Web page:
Recently, I published a photo of a group of OU celebrants following the OU-TU football victory last fall that included my beautiful granddaughter Emily from Houston. Well, being gorgeous in the Rogers Clan knows no geographic boundaries. It spreads all the way to North Central Texas as is exemplified by this photograph. My Dallas granddaughter, Caroline (far left), soon to be a Highland Park HS graduate and two of her best friends took time to pose prior to their Senior Prom. So there you have it.....the two largest metropolitan cities in Texas are represented most ably (and beautifully) by two Texas natives coincidentally from the same family tree.
At the recent Plein Air Southwest paint-out, it was a cause for celebration to reunite with renowned plein air artist and good friend Peggy Immel. And as an added bonus, I was able to finally meet in person her husband, photographer extraordinaire, Steve Immel. After several years of following one another's blogs and exchanging notes, an introduction to this world-traveled pro was long overdue. A talented duo they make, plus they're just plain fun to be around!!
Anyone who's ever played the game knows what an integral part coordination plays in golf. It's also part conditioning, part mental, part physical, where one must not forget head down, eye on the ball, knees bent, arms straight, and on and on and on. As a fellow golfer once pointed out, "There are only 375 things you must coordinate during your backswing to insure a good shot". But it seems that this player has taken into consideration yet another aspect: wardrobe. Even down to the Day-Glo logo on her shirtsleeve, which matches the skirt, which matches the hat, which matches the ball....this is coordination taken to the next level.
Maybe this should be rephrased. He's not on fire....and from the expression on his face, his errant golf shot is not on fire, so the only thing burning is his stogie. And it's leaving an impressive footprint of smoke suspended in air. Maybe this post should be retitled "The Last Bastion", because the golf course is one of the few places where a man can fire up a good Cuban import without suffering laser-like stares of condemnation.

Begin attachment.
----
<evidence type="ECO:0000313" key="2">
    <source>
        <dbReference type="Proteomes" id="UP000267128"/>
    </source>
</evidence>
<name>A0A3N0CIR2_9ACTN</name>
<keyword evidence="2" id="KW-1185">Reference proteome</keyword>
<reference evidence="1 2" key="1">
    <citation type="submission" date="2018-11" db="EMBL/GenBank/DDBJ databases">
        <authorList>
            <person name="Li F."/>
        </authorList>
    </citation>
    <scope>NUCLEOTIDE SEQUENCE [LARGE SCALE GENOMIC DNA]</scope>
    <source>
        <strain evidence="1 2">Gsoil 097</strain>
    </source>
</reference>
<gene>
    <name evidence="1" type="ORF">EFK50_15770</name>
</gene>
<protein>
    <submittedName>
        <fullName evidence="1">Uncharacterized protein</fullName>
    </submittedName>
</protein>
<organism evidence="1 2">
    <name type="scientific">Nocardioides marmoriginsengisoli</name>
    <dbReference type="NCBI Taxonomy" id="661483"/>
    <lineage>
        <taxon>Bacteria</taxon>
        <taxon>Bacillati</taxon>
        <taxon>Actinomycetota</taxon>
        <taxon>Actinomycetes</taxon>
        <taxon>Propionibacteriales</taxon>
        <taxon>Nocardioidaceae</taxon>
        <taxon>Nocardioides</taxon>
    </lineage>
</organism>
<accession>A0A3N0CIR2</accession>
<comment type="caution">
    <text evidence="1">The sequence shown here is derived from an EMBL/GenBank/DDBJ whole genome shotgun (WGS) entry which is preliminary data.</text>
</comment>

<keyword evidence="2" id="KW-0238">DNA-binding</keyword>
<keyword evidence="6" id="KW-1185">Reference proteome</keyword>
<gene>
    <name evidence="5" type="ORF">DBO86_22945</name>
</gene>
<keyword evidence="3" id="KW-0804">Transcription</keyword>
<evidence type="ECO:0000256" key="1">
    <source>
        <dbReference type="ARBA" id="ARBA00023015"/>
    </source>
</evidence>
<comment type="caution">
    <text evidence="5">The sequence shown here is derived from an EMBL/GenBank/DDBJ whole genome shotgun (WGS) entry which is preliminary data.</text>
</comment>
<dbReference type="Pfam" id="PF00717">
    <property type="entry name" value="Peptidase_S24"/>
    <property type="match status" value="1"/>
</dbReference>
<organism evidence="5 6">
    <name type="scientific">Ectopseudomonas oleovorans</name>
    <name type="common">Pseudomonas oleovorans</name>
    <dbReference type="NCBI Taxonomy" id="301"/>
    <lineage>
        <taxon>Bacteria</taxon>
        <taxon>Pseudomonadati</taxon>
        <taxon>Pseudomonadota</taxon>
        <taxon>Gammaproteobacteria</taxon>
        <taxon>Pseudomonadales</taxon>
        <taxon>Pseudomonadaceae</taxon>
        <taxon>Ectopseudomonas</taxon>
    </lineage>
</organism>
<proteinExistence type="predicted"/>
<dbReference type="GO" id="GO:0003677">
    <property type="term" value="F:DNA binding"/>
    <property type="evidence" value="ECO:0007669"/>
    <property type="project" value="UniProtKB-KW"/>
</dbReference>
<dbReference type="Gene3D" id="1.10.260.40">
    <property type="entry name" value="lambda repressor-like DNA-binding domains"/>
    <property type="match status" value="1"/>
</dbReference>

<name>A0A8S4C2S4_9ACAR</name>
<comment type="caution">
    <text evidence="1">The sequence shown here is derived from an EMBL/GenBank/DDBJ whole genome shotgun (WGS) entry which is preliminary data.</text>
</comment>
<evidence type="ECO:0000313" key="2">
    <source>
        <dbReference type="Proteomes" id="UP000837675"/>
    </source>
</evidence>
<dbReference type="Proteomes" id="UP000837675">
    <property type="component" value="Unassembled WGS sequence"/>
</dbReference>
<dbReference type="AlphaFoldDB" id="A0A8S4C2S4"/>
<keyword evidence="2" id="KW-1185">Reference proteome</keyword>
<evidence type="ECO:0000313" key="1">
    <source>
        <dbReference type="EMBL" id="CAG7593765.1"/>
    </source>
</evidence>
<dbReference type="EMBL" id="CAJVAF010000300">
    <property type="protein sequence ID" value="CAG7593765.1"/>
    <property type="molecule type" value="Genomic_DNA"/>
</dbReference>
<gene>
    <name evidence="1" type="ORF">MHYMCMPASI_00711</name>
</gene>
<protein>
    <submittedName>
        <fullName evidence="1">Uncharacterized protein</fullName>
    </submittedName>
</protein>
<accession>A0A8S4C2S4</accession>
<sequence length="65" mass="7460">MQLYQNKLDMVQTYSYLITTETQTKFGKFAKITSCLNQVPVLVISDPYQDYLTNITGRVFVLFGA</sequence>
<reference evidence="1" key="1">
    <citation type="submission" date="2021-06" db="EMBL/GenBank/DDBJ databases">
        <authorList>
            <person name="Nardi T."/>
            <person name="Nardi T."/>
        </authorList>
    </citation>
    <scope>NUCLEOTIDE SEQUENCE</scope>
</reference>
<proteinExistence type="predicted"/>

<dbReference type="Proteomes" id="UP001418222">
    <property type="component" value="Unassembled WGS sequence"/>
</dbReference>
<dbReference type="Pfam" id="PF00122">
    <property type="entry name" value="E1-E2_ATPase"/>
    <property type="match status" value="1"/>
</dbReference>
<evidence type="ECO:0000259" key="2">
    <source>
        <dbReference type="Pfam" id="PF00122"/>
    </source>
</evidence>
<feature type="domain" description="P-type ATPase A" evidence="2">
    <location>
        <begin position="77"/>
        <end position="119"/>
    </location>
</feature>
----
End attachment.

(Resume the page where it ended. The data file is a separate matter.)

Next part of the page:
Tranquilly shaded by trees on a sunny afternoon, the only remaining evidence of the Texas farmhouse that once stood here is the fireplace, chimney and a supporting wall. The metal cutout of a raven seems almost menacing as it stands defiantly on the mantle, one of only a few things to survive what must have been a horrific storm years ago.
It's a day when it's so cold your hair hurts and there's just not much you can do about the frigid, gale-force winds other than grin and bear it. It's called Winter. You must remember that season that's been missing from our calendars here in Texas for the last two years. When this picture was taken at a First Tee golf tournament, it was as miserable as it looks and I recall the only warmth I felt for more than four grueling hours was from the beautiful smile of this dedicated volunteer.
This once imposing structure and its servants quarters sit in a field of bluebonnets slowly succumbing to neglect. Upon inquiry as to its history, there were a number of unanswered questions except for a weather-worn sign that bluntly informs the curious of the owner's wishes.
Reckon there's no need to tell you where this particular mailbox is located. Just proves you never know when you're gonna find a Lone Star relic, but your odds are always better on less-traveled lanes like this one to Lake LBJ outside Marble Falls, TX.
With a Marketing Degree from Southern Methodist University, I established my own advertising agency specializing in logo design, capabilities brochures, print/radio/television promotions and client relations. An integral part of my creative labors included photography, a passion that has stayed with me. I hope you enjoy my artistic endeavors.